Likewise, if you’re still using incandescent light bulbs, replace them with energy efficient alternatives as they blow, or be proactive and replace them before they fail. These have improved greatly over the years, and it’s now possible to buy long-life bulbs that reach their full brightness almost instantaneously. LED bulbs, in particular, are highly energy efficient, converting more of their energy to light, and very little to heat.

As the UK government explains, LED bulbs “last 5 times longer than traditional halogen light bulbs and produce the same amount of light – but use up to 80% less power”.

READ NEXT: Best smart bulbs to buy

5. Dry clothes the natural way

Even an energy-efficient tumble dryer uses significantly more energy than line drying, which is free. Granted, in winter, hanging up your clothes in the garden might be less practical, but floor-standing or over-bath airers are cheap and effective. You can pick up a three tier Vileda airer for as little as £21, or an Amazon basics table airer, which has a flat middle section that can come in handy when drying delicates like cashmere jumpers, for £32.

If you’re lucky enough to have high ceilings, a traditional Sheila Maid clothes airer (£68) will keep your clothes out of the way while they dry and, at the opposite end of the scale, less than a fiver will get you a pair of over-the-door racks, with space for 10 hangers on each.

Be wary of positioning airers in front of radiators in such a way that they block any heat from reaching the rest of the room, or you may be tempted to knock up the thermostat a degree or two, which could undo all of your good work. Likewise, don’t put your clothes or towels directly on the radiator itself. If you do, warns OnlyRadiators, “you’re really just blocking the radiator from heating the room. The plug – your wet clothing – gets a huge amount of heat but your room stays cold. Your radiator, even without a thermostatic valve, is trying to reach a certain temperature. Yet you’re plugging the upstream heat of your whole system. Your boiler then has to struggle to heat the room using a radiator whose convection cycle is blocked. Your radiator is rendered completely inefficient and it’s costing you mega-bucks. The central heating hates it and your bank account isn’t any better off either.”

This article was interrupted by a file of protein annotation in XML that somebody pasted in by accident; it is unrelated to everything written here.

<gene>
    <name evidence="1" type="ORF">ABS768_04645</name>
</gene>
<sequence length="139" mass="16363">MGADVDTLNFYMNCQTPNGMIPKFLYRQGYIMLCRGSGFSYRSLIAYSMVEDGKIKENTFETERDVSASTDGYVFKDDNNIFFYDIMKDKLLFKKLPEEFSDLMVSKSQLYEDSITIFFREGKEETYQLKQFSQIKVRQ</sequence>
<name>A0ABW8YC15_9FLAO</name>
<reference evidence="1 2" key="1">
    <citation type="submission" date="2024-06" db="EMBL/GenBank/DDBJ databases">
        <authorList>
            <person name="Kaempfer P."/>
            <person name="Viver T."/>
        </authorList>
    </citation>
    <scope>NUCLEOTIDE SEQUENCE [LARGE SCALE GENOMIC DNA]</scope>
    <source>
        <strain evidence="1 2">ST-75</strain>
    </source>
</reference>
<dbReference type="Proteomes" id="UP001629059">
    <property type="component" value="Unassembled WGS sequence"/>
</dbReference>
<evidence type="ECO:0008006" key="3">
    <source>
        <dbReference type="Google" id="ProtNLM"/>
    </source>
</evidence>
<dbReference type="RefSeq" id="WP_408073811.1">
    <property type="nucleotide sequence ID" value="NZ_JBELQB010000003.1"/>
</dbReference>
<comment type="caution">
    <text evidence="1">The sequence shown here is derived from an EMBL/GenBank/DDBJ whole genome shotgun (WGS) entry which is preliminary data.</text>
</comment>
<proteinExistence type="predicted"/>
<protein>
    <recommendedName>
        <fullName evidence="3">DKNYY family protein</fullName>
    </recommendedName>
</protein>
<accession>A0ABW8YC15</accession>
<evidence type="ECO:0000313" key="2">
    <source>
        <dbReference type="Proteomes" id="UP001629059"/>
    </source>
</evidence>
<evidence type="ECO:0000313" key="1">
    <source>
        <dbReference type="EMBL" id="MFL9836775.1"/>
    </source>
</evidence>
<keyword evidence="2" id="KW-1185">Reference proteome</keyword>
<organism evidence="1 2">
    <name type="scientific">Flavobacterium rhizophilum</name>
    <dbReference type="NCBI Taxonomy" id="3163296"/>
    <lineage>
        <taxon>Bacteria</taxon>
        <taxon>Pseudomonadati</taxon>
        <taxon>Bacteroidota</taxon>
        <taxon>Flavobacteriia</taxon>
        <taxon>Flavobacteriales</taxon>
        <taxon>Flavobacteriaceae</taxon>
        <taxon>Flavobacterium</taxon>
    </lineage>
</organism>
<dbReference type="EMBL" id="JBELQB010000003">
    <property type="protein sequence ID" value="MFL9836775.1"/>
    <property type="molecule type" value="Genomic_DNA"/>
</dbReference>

6. Don’t standby: switch off

Various international bodies, including the European Union, have introduced regulations for the amount of power devices are allowed to use when in standby mode. Since 2013, electronic equipment – including TVs, computers and microwaves – sold in the EU can’t consume more than 0.5W in standby. That’s good news, as it means the energy wasted by new appliances is minimised when they’re not actively being used.

However, if you’re still running older equipment, it may be consuming considerably more than this. If so, you’re literally paying for energy you’re not using. The solution is to turn off appliances at the wall, which is a burden that can be significantly lightened by devices like a Power Down plug. This £9 device has three sockets: one master, one slave and one permanently on. Whenever you switch off the device connected to the master socket, the plug detects the drop in consumption and shuts off the slave. So, if you have a TV plugged into the master socket and a set top box into the slave, both will be switched off when you turn off the TV.

As we said at the outset, while some of these measures may only deliver fairly modest savings, they all contribute to reducing your energy spend. In every instance, it’s important to assess whether the savings will recoup any cost of implementation and, if so, how long that will take.

Think laterally, too. Conventional wisdom states that you should only ever boil just enough water for your needs. But might you do better to boil a full kettle once, and pour what you don’t need into a well-insulated flask for later use? That way, you won’t have to re-heat the element and body of a cold kettle, along with its contents, the next time you fancy a cuppa.

Read more